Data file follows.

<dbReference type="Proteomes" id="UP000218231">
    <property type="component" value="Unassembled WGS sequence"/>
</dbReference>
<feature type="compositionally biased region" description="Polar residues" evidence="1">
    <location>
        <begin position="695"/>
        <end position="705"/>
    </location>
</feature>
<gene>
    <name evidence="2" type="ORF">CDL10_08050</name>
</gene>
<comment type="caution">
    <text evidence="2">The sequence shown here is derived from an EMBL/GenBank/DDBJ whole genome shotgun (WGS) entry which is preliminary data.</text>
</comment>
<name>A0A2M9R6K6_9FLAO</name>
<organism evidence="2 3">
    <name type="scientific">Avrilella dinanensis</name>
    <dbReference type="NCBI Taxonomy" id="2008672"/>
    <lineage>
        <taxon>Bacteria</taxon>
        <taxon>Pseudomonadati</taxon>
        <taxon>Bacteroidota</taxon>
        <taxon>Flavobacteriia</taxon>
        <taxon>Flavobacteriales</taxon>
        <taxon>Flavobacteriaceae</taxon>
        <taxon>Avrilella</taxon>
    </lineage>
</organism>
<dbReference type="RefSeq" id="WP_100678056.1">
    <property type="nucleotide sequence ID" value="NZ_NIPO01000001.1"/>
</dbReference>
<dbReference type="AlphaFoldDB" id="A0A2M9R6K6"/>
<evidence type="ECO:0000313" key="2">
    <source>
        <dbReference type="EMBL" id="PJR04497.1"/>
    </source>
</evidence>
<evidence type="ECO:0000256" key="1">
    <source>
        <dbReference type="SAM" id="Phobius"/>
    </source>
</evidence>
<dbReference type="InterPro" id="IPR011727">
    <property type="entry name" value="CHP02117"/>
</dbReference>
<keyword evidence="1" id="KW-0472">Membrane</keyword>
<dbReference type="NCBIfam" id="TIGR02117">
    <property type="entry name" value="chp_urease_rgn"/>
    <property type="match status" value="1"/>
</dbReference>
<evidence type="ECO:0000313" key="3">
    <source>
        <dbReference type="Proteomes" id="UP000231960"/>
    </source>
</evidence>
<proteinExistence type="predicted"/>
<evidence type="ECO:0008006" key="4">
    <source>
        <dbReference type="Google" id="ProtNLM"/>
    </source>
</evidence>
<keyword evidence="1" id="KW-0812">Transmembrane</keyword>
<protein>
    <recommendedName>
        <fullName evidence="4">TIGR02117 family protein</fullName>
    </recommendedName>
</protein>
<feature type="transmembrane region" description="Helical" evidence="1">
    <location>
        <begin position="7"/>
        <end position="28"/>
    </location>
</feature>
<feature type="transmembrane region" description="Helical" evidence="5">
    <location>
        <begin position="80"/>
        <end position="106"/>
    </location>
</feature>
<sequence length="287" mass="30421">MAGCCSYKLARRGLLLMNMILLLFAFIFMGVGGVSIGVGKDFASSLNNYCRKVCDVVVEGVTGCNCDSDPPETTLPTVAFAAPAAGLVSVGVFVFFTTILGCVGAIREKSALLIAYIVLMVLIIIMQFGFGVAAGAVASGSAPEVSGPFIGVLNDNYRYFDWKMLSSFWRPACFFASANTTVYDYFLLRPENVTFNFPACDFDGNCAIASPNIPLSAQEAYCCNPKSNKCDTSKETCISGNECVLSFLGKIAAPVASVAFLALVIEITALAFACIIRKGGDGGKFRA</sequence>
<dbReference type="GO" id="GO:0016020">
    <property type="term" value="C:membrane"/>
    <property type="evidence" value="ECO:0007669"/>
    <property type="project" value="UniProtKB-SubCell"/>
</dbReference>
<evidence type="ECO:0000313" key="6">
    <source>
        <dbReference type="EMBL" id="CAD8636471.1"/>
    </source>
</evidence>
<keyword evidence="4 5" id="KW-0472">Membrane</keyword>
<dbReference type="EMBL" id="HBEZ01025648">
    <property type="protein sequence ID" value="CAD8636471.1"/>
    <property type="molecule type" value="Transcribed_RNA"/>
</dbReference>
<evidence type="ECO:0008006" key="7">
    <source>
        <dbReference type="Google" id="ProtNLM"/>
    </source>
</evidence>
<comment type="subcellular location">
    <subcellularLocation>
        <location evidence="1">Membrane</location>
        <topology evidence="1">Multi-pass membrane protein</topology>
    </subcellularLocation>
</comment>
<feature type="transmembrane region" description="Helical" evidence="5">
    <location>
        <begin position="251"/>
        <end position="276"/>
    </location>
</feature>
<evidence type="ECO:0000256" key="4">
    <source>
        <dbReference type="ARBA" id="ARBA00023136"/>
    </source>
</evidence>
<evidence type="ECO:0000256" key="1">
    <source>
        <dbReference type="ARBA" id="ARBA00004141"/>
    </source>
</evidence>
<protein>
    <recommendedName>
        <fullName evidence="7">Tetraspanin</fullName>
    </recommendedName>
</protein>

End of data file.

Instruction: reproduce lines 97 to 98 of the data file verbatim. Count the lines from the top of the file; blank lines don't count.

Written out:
<evidence type="ECO:0008006" key="7">
    <source>